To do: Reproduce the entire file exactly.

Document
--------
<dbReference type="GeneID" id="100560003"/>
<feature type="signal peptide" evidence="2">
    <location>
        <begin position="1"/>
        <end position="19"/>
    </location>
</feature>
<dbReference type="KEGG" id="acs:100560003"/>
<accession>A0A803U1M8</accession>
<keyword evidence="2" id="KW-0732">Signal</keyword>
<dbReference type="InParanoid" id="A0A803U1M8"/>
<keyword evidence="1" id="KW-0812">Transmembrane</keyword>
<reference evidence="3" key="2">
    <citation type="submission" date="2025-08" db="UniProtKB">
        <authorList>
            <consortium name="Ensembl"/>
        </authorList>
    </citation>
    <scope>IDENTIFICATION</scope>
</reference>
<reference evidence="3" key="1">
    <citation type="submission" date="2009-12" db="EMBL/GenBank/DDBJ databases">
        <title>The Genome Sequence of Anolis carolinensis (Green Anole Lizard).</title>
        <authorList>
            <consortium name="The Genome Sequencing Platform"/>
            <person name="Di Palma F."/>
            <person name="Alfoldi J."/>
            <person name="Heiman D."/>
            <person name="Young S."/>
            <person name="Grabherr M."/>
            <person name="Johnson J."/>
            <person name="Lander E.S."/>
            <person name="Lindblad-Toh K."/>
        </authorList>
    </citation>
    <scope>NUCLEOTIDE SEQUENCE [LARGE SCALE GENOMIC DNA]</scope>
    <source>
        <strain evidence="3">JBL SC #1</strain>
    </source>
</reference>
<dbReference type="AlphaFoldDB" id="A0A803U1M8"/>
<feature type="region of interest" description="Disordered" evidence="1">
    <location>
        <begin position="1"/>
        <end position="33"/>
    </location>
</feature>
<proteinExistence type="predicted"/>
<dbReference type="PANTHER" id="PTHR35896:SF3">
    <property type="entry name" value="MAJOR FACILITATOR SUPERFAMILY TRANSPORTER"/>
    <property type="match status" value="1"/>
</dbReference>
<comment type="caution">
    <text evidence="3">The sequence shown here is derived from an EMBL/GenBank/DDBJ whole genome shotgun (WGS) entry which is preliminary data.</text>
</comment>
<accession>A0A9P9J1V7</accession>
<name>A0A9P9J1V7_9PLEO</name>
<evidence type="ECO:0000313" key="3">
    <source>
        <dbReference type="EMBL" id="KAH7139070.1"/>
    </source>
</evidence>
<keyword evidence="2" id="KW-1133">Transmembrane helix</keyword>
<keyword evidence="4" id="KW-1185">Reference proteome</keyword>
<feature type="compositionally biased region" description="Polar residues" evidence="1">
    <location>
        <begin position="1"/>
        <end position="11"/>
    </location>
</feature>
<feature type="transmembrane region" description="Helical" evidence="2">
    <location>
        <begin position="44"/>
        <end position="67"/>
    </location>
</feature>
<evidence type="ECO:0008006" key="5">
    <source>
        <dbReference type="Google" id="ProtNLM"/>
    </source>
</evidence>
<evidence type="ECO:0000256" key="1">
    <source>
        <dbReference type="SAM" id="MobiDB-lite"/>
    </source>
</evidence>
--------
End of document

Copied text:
<dbReference type="GeneID" id="100560003"/>
<feature type="signal peptide" evidence="2">
    <location>
        <begin position="1"/>
        <end position="19"/>
    </location>
</feature>
<dbReference type="KEGG" id="acs:100560003"/>
<accession>A0A803U1M8</accession>
<keyword evidence="2" id="KW-0732">Signal</keyword>
<dbReference type="InParanoid" id="A0A803U1M8"/>
<keyword evidence="1" id="KW-0812">Transmembrane</keyword>
<reference evidence="3" key="2">
    <citation type="submission" date="2025-08" db="UniProtKB">
        <authorList>
            <consortium name="Ensembl"/>
        </authorList>
    </citation>
    <scope>IDENTIFICATION</scope>
</reference>
<reference evidence="3" key="1">
    <citation type="submission" date="2009-12" db="EMBL/GenBank/DDBJ databases">
        <title>The Genome Sequence of Anolis carolinensis (Green Anole Lizard).</title>
        <authorList>
            <consortium name="The Genome Sequencing Platform"/>
            <person name="Di Palma F."/>
            <person name="Alfoldi J."/>
            <person name="Heiman D."/>
            <person name="Young S."/>
            <person name="Grabherr M."/>
            <person name="Johnson J."/>
            <person name="Lander E.S."/>
            <person name="Lindblad-Toh K."/>
        </authorList>
    </citation>
    <scope>NUCLEOTIDE SEQUENCE [LARGE SCALE GENOMIC DNA]</scope>
    <source>
        <strain evidence="3">JBL SC #1</strain>
    </source>
</reference>
<dbReference type="AlphaFoldDB" id="A0A803U1M8"/>
<feature type="region of interest" description="Disordered" evidence="1">
    <location>
        <begin position="1"/>
        <end position="33"/>
    </location>
</feature>
<proteinExistence type="predicted"/>
<dbReference type="PANTHER" id="PTHR35896:SF3">
    <property type="entry name" value="MAJOR FACILITATOR SUPERFAMILY TRANSPORTER"/>
    <property type="match status" value="1"/>
</dbReference>
<comment type="caution">
    <text evidence="3">The sequence shown here is derived from an EMBL/GenBank/DDBJ whole genome shotgun (WGS) entry which is preliminary data.</text>
</comment>
<accession>A0A9P9J1V7</accession>
<name>A0A9P9J1V7_9PLEO</name>
<evidence type="ECO:0000313" key="3">
    <source>
        <dbReference type="EMBL" id="KAH7139070.1"/>
    </source>
</evidence>
<keyword evidence="2" id="KW-1133">Transmembrane helix</keyword>
<keyword evidence="4" id="KW-1185">Reference proteome</keyword>
<feature type="compositionally biased region" description="Polar residues" evidence="1">
    <location>
        <begin position="1"/>
        <end position="11"/>
    </location>
</feature>
<feature type="transmembrane region" description="Helical" evidence="2">
    <location>
        <begin position="44"/>
        <end position="67"/>
    </location>
</feature>
<evidence type="ECO:0008006" key="5">
    <source>
        <dbReference type="Google" id="ProtNLM"/>
    </source>
</evidence>
<evidence type="ECO:0000256" key="1">
    <source>
        <dbReference type="SAM" id="MobiDB-lite"/>
    </source>
</evidence>